Presenters: John Creger, Teacher, American High School, Fremont USD, San Jose WP
Session: F6
Room: Miami
Level: 9 to 16
Strand: CWP—San Jose WP
Title: Deepen Your Students’ Academic Engagement Through Sustained Self-Discovery

Description: Could the disengagement and disrespect we see in so many students today mask a frustrated hunger for deeper learning? Participants begin this lively session researching widespread student enthusiasm for the systematic introspection of the NCTE-award-winning Personal Creed Project. This project’s consistent embrace in classrooms across the country points to a groundbreaking model of learning. Using this model, participants learn to deepen shallow prevailing notions of course design and curriculum—and create English courses that satisfy standards AND students. Ongoing support on English Companion Ning

Presenters: Darlene Stotler, English Instructor, CSU Bakersfield
Session: F7
Room: New York
Level: 9 to 16
Strand: None
Title: Found in Translation: Clarifying the Paraphrasing and Literary/Critical Analysis Process

Description: "Found in Translation" masters comprehension skills so students can proceed to the next task: critical analysis. In an urban high school where teachers initiated AP open enrollment, a significant percentage of students weren’t able to write cohesive critical analyses because they couldn’t comprehend the original text. Via a triptych, students "translate," or supplant original text with synonyms students have generated; therefore, students perform two essential tasks: paraphrasing text into their own 21st century translation and critical analysis.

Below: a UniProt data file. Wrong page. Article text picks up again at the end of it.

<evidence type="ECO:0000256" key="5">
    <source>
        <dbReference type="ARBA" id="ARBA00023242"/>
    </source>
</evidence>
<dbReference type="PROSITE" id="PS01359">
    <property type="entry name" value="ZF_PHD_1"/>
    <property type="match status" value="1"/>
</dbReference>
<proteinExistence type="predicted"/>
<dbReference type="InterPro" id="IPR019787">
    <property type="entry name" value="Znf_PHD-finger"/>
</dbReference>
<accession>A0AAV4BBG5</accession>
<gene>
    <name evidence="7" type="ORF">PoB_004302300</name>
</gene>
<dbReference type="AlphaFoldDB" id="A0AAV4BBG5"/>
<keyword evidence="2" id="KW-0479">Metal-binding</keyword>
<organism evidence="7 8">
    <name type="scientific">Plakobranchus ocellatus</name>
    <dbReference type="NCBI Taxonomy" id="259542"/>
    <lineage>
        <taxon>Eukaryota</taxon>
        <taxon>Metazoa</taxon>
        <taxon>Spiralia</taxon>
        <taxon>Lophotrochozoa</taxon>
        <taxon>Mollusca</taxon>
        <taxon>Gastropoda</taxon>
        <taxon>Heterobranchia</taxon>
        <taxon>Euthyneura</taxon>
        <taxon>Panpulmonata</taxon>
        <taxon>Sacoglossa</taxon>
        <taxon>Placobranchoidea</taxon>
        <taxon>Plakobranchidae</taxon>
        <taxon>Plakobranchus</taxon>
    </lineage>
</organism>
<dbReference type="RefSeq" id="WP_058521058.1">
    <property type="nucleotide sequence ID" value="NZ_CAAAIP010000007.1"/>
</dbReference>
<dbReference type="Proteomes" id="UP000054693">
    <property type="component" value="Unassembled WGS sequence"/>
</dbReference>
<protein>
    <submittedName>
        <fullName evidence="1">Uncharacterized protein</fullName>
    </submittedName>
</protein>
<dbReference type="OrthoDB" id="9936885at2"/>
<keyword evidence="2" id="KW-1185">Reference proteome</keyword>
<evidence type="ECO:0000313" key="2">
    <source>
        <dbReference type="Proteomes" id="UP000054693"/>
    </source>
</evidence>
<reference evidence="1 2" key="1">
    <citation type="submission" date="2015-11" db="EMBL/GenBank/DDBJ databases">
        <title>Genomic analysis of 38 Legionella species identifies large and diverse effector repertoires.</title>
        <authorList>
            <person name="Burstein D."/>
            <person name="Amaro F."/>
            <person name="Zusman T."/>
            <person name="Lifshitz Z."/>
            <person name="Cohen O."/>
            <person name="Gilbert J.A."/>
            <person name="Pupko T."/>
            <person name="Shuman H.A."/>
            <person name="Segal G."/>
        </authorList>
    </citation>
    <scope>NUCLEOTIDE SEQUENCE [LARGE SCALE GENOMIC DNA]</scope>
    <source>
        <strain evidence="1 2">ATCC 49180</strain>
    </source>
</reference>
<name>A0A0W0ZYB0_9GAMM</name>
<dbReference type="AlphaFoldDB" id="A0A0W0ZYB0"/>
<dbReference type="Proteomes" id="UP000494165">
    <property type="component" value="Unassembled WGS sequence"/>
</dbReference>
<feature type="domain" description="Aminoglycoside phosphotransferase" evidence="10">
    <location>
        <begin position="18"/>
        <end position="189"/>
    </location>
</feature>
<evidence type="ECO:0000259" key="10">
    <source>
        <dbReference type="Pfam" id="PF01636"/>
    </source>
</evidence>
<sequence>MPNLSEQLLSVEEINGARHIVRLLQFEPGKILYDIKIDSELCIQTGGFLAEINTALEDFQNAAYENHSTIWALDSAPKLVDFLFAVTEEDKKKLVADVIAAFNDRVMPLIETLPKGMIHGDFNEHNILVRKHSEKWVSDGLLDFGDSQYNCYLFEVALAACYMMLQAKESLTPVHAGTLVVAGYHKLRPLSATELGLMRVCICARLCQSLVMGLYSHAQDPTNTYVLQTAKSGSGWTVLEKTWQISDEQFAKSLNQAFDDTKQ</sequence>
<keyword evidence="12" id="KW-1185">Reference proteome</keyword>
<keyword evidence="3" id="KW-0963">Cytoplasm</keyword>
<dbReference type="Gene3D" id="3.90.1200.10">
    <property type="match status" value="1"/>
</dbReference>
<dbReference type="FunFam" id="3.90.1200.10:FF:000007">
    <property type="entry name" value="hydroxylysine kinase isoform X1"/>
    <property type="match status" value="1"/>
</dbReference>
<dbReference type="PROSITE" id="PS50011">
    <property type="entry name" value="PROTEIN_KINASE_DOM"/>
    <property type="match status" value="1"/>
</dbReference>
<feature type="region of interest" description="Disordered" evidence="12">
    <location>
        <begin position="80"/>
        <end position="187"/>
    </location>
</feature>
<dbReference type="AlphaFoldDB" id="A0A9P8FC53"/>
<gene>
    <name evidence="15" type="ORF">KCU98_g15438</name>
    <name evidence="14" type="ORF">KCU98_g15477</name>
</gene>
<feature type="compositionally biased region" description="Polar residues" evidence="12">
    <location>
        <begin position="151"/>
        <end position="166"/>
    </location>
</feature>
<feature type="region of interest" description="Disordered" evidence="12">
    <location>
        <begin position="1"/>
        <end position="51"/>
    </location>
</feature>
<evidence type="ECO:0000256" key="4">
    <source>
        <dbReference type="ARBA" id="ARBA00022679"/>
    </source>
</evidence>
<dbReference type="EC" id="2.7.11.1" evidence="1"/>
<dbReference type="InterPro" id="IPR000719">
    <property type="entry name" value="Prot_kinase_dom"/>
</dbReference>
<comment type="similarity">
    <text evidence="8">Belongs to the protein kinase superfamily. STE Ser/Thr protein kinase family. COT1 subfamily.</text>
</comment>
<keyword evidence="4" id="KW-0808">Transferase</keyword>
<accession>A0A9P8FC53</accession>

Presenters: Robin Turner, Teacher, Magnolia High School, Anaheim UHSD
Session: F8
Room: St. Louis
Level: 9 to 16
Strand: None
Title: Student Ownership of Revision Strategies

Description: When students take ownership of their papers, and the revision and editing strategies involved, the results are dynamic. In this session, participants will take part in active revising strategies that enable students to become independent writers and thinkers. These strategies are applicable for developing as well as accomplished writers.

Presenters: Forest Blackwelder, Teacher, Summit High School, Fontan USD; and Kimberly Ragan, Teacher, Summit High School, Fontan USD
Session: F9
Room: Houston
Level: 9 to 12
Strand: None
Title: Tragic Heroes as Conductors of Destruction

Description: Are tragic heroes conductors of destruction as Frye believes? In this in-depth research project, participants will be given the tools to do the research into this puzzling question. This research will take the participants through the literature of Shakespeare and another author (one of their choice that is not from the Shakespearean Era). They will compare and contrast these tragic heroes culminating in an essay and a presentation.

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Session G – Sunday 9:30 am

Presenters: Bob Pacilio, Mt. Carmel High School, Poway USD; Randy Ertil; and Lian Gouw
Session: ICW G1
Room: Imperial F